Failures and anxiety increase during online learning

The+Pinion+surveyed+students+and+staff+in+April++and+here+are+the+results.

By staff

The Pinion surveyed students and staff in April and here are the results.

Jerome Linear, reporter

Students all over the country are continuing to fall behind as the school year nears its close. Students wanting to pass to the next grade or even grading will be very difficult. 

Codon Teixeira, an Aiea High School freshman, remembers the days when school meant asking for help, staying on schedule, and communicating with friends before the bell rang. Now Teixeira struggles with communication with fellow students that could help him know what schedule he has, technical problems such as the meeting not working, or even asking what he has to do and how to understand it better.

It’s his freshman year in high school and he barely knows what any of his classmates look or sound like because almost no one turns on their cameras or mics.

“Going to school was much easier than what it is now because I used to know what to do. Now all I get is stacked assignments or I look answers up because I don’t know how to do something,” he said.

Like many students during virtual learning this year, Teixeira’s grades have suffered.

This is not only happening to Teixeira and not only in Hawaii. One school district in Charles County, Maryland, saw a 72.7% increase in failing grades for students enrolled in high school. In New Mexico, more than 40 percent of middle and high school students were failing at least one class.

For McKinley High School student Jeremiah Samuelu, classes have been more stressful than they had been before. Like most students during virtual learning, Samuelu has experienced a range of emotions since virtual learning started. He describes his emotions and feelings as depressed, angry, alone, and even difficult.

“I never used to hate school up until now. The reason for that is because everybody thinks I’m not trying and bringing me down,” he said. “I’m frustrated and confused and they still don’t care for what I have to say.”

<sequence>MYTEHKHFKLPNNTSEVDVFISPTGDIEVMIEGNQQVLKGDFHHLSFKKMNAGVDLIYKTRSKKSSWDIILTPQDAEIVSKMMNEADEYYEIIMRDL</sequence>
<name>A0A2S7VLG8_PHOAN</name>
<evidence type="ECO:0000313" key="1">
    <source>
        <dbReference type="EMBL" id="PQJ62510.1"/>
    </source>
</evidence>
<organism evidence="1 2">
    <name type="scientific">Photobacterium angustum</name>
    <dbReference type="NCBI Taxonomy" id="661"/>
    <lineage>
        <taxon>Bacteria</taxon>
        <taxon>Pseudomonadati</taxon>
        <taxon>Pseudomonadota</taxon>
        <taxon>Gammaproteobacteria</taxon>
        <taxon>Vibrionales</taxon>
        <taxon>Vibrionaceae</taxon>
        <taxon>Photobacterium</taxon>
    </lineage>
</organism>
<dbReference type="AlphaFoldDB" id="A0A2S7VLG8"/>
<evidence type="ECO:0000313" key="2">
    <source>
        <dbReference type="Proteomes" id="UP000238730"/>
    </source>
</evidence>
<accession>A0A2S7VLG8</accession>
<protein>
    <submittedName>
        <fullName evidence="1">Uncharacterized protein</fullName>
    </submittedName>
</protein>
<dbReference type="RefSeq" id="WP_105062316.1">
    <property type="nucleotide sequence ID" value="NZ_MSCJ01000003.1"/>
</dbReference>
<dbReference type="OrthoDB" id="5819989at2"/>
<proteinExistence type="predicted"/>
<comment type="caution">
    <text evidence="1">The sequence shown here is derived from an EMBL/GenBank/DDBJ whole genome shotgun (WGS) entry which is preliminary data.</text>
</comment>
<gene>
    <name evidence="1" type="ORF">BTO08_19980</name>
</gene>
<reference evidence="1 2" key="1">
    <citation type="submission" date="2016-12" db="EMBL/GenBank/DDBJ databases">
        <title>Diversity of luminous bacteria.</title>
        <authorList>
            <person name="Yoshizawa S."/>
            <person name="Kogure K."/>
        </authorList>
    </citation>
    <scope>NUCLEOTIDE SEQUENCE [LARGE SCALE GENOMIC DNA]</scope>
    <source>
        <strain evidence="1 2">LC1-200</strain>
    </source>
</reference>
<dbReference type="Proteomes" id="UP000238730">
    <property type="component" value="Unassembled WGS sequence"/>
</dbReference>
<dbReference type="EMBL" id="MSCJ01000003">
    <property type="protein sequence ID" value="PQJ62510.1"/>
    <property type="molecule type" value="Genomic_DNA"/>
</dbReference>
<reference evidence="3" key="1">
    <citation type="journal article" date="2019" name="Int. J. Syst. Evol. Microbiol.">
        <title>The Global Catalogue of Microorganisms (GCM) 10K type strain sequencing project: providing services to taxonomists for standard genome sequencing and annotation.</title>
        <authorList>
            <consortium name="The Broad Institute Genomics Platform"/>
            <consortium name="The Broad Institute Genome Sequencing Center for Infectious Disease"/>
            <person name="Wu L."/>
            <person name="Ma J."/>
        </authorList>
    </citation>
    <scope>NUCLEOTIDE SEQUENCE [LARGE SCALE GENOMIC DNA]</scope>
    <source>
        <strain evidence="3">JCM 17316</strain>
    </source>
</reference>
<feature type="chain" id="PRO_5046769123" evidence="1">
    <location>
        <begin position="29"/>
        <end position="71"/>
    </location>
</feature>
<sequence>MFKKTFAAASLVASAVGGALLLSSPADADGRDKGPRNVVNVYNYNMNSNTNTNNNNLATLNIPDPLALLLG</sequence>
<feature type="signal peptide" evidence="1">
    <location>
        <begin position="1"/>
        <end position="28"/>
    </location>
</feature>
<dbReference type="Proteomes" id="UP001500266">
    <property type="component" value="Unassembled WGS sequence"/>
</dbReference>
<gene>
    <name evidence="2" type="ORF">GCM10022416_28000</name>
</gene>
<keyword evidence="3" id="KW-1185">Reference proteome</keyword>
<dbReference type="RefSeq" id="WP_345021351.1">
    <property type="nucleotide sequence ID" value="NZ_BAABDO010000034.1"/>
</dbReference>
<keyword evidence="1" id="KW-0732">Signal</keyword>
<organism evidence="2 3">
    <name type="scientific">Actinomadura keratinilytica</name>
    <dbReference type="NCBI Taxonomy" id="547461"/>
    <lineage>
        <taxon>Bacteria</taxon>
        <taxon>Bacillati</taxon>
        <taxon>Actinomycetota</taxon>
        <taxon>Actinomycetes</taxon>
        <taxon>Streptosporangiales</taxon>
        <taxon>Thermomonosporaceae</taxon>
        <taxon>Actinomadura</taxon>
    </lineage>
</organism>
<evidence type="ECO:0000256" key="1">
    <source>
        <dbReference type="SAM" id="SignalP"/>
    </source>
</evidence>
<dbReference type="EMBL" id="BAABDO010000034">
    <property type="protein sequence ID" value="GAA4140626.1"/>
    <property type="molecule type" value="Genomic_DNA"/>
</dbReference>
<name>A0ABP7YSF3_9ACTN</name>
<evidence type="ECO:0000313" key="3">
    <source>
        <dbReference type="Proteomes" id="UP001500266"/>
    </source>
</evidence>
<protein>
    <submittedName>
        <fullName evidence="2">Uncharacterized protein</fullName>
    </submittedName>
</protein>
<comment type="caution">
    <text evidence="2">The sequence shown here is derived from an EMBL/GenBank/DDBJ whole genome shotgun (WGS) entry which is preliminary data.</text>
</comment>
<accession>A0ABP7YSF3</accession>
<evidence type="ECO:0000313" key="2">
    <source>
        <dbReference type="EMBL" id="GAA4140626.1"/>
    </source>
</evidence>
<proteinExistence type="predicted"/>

It’s not just Samuelu. Many other students around the country feel unmotivated or down because of digital learning. 

Suicide rates for students have seen an uptick nationwide. Kids such a Spencer Smith found his mostly online class schedule challenging. An 11-year-old child killed himself while in his distance learning class.

Depression and anxiety have also risen tremendously since online school started

Jazlyn Anela, a freshman at Waipahu High School, said,  “Sometimes I just give up and don’t go to class because I’m always lagging or I can’t hear anything.”

Computer difficulties have been a big problem during digital learning. Many students are not provided with a strong internet so it can be difficult to learn most of the time. Even things such as computer glitches, server shut offs and disabled meet links can trouble a lot of students. This leads many students to feel unmotivated to learn at all. Lots of times during digital learning, there are compatibility issues with systems and browsers. 

Nowadays lots of students are calling online school annoying, unfair, stressful, and frustrating. How will we fix this digital learning tragedy?

Many students and staff shared their feelings in The Pinion’s end-of-year survey. (By staff)